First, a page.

On a typical day during the rains, the sky will start blue and by early afternoon the clouds will appear. In the late afternoon there will be an hour's torrential rain on some days. Such tropical storms are spectacular; everything feels terrifically fresh afterwards. However, you wouldn't want to be caught outside. By the early evening the sky will usually begin to clear again.

The frequency of the rains decreases, and they cease around March or April. From again the heat is waning and the land gradually cools and dries out. The nights quickly become cooler, accentuating the temperature difference between the bright, hot days and the clear nights. May is a lovely month: there is minimal luck of rain, nights are not from presently on too cold, and a lot of of the summer's plants are still lush and green.

By June the nights are cold, approaching freezing in desert areas where night game drives can be bitter. July and August are winter, at the same time as the average maximum temperatures are around 15–25°C and the average minima are around 0–10°C. That said, you'll still find yourself wearing shorts and a T-shirt during the day, and getting sunburnt if you are not careful. Clouds will be a rare sight for the next few months.

September is an extra super month, dry and clear, from presently on not too hot. By again most green vegetation is fading as the heat begins to build. Everything is dry. All through October the heat mounts, and by November it is very hot during the day. However, the humidity is still exceedingly low, so even the high temperatures feel completely pleasant.

By November the air seems pregnant with anticipation. Everything is dry, awaiting the rains. Though the clouds often build up in the afternoon, they won't usually deliver until at least December. At the same time as (and if ) the rains do arrive, they are a huge relief, dropping the temperatures at a stroke, clearing the air and reviving the vegetation.

The coastal strip

Temperatures on the Namibian coast follow a similar in general pattern, though it may seem very different from one day to the next. Here the climate is largely determined by the interaction between warm dry winds from inland and the cold Benguela Current. The sea is too cold for much evaporation to take place and, as a result, rain-bearing clouds don't form over the coast. Most of the coast is classified as desert – rainfall is an extremely low 15mm per annum on average, and in some years there may be none.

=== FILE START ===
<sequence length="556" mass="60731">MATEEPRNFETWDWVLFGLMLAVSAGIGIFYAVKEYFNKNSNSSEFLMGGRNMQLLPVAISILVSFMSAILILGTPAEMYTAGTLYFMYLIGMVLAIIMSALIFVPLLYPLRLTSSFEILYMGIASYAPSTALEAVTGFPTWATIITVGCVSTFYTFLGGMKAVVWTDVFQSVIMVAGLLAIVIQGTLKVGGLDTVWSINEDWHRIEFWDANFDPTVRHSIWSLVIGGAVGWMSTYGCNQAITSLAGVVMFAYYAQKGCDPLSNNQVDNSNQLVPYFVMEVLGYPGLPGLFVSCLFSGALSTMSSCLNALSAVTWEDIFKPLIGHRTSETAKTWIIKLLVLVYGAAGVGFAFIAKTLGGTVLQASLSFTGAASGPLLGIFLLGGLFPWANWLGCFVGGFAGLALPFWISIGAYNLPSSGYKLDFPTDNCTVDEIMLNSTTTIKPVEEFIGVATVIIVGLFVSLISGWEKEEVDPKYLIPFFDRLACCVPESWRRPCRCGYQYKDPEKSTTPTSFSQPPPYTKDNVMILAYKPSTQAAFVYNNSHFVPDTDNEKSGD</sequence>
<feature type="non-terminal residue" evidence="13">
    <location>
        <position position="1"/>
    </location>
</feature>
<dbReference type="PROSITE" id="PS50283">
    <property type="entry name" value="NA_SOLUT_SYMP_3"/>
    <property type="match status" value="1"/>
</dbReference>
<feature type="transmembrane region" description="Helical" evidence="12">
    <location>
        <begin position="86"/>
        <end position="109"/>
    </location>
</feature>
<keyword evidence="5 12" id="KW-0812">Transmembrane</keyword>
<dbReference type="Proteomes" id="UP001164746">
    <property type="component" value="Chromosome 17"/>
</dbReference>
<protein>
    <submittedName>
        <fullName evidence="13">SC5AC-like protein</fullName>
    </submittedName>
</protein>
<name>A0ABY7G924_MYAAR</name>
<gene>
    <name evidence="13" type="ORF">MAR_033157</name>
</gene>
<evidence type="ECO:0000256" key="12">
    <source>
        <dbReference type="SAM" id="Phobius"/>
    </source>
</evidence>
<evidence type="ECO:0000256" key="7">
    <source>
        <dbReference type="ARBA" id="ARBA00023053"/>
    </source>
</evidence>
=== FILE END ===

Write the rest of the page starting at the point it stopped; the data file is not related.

However, hot air from the interior mixes regularly with cold sea air to produce a moist fog that penetrates up to 60km inland. This happens regardless of season, and has done for millennia. It is this periodic morning fog which provides the desert's only dependable source of moisture, and the Namib's endemic flora and fauna have evolved to take chance of it.


Southern Africa, bordering the South Atlantic Ocean, between Angola and South Africa

Geographic coordinates: 

22 00 S, 17 00 E

Map references: 


Area comparative: 

slightly more than half the size of Alaska

Land boundaries Total: 

3,936 km

Land boundaries Note: 


desert; hot, dry; rainfall sparse and erratic


mostly high plateau; Namib Desert along coast; Kalahari Desert in east

Natural resources: 

diamonds, copper, uranium, gold, silver, lead, tin, lithium, cadmium, tungsten, zinc, salt, hydropower, fish

Natural hazards: 

prolonged periods of drought

Environment - current issues: 

limited natural fresh water resources; desertification; wildlife poaching; land degradation has led to few conservation areas

Geography note: 

first country in the world to incorporate the protection of the environment into its constitution; some 14% of the land is protected, including virtually the entire Namib Desert coastal strip